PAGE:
RFID (Radio Frequency Identification) adoption in Retail
Updated: Oct 19, 2020
Facilitating Omni-channel offerings and manifold Retail operations.
In our previous articles, Online, offline, Omni-channel Retail https://www.barcodeireland.ie/post/online-offline-omni-channel-retail and Online store for your Offline business https://www.barcodeireland.ie/post/online-store-for-your-offline-business, we discussed the importance of a full portfolio omni-channel offering for retail. Omni-channel retailing, where customers are able to shop not only in the physical store but also online and on mobile devices, has changed how the industry views the retail store.
RFID technology is a critically important enabler of omni-channel retailing, the retail industry being the driving force behind the adoption of RFID in the last couple of decades. Here we discuss the manifold benefits of employing RFID in the retail setting.
RFID, Radio Frequency Identification
RFID has been around since the 1940’s when it was first used for the tracking and identification of friendly aircraft in WW11. Today, it is used throughout the retail supply chain performing essential functions such as the tracking of inventory and inventory accuracy, supply chain management, security to name but a few.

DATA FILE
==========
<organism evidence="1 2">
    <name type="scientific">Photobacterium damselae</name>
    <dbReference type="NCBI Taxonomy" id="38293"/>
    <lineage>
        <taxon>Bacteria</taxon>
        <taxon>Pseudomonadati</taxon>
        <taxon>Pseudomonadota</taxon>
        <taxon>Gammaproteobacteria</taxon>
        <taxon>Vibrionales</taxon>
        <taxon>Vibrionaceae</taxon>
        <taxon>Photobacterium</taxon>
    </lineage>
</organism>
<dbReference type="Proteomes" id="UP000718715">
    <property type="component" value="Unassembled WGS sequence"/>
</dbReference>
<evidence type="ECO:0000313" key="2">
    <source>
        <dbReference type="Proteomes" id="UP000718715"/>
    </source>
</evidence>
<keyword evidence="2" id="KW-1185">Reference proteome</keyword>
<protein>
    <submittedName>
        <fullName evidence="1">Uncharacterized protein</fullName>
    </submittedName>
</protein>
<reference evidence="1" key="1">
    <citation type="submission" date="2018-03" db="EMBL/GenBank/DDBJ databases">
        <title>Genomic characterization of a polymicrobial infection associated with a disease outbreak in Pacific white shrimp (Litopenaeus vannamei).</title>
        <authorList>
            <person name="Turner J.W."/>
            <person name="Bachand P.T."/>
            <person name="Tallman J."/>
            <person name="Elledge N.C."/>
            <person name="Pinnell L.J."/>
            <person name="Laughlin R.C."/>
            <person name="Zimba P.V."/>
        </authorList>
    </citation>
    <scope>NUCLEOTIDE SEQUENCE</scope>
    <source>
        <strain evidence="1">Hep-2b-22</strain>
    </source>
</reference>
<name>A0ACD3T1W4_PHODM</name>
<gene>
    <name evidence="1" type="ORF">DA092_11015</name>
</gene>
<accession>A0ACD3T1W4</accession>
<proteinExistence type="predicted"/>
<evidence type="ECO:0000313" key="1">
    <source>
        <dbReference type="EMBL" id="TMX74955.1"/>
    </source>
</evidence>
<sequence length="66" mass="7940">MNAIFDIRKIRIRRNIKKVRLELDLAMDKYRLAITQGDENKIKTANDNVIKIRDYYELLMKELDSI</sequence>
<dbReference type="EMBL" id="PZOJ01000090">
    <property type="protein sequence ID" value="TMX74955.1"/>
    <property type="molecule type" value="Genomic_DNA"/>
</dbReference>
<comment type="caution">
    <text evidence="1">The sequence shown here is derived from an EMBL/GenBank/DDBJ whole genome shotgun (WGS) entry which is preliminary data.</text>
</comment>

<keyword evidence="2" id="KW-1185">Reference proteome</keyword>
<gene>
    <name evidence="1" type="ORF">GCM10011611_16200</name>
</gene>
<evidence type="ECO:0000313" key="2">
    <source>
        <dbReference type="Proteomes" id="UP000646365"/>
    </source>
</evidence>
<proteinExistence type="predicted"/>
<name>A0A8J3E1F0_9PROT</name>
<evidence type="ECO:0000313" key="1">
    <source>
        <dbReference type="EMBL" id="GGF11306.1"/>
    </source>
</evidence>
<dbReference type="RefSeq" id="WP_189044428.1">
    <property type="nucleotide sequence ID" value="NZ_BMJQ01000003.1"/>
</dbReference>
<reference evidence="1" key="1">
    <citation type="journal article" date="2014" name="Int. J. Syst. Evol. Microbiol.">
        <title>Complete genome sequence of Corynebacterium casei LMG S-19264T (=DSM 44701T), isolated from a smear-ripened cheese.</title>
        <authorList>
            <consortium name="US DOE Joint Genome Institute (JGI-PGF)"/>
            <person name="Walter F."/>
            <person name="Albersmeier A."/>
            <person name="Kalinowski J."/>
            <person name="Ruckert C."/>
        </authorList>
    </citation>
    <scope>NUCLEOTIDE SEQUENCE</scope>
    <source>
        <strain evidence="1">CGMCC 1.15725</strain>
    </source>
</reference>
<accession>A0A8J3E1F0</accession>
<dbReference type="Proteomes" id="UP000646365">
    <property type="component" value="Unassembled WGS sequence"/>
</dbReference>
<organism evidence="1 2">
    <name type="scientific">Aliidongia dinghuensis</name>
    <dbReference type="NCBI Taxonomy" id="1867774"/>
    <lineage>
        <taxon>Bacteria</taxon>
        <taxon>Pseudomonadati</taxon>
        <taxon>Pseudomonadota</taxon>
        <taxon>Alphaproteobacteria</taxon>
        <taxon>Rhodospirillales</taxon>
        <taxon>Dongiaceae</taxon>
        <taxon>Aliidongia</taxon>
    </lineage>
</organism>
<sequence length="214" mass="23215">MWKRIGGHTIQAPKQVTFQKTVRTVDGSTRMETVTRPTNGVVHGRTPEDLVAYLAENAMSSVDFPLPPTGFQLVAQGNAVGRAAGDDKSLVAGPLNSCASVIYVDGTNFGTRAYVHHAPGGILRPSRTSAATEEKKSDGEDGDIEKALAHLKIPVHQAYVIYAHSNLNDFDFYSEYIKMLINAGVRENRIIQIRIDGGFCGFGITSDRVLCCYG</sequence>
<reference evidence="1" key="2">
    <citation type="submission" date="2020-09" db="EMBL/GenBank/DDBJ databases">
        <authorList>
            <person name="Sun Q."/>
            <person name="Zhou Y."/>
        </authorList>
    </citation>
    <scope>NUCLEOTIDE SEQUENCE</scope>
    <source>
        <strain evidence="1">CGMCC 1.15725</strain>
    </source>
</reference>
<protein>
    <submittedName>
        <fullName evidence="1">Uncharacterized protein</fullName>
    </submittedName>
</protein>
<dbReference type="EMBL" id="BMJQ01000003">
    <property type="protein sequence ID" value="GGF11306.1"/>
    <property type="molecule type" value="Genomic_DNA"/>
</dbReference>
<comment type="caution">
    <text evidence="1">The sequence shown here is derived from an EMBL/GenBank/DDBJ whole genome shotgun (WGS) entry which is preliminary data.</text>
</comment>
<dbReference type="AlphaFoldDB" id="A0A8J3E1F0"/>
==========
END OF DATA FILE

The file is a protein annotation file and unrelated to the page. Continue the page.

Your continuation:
This tracking technology uses radio waves to read and transfer data from RFID tags containing a chip to a reader. The tags are read by handheld or fixed RFID readers, providing real-time inventory visibility throughout the supply chain.
By tagging items with RFID tags, inventory and stock levels can be monitored in real time providing the instant data required to satisfy modern customers expectations. In retail, they can be employed on clothing or movable assets such as trolleys in store, forklifts in the warehouse.
RFID chips and barcodes share mutual qualities. Both technologies are used to track inventory as it moves through the supply chain including variations in a single product. However the barcode system is limited in that items require individual handling using ‘line of sight’ scanning at a fixed station or using a hand held device. RFID tags can read multiple items from several hundred meters depending on the reader.
RFID facilitates the scanning of hundreds of tags simultaneously allowing real time data on stock levels thereby avoiding out of stock scenarios, enabling the ready replenishment of shelves thereby meeting customer expectations and improving shopping experience.
RFID, where employed, has been demonstrated to improve inventory accuracy to upwards of 98%, boosting sales and identifying popular in demand items.
Inventory accuracy is a crucial component in a comprehensive retail omni-channel offering. Connected customers expect to be able to research and order online and then collect in-store the following day - if not immediately!
It is estimated that some 80% of customers are reluctant to visit an offline store if the current stock is not indicated on their online store.
RFID therefore supports the omni-channel retail approach by ensuring instant stock updates, location and product availability thereby avoiding disappointment online/offline and enhancing shopper experience.
Supply chain management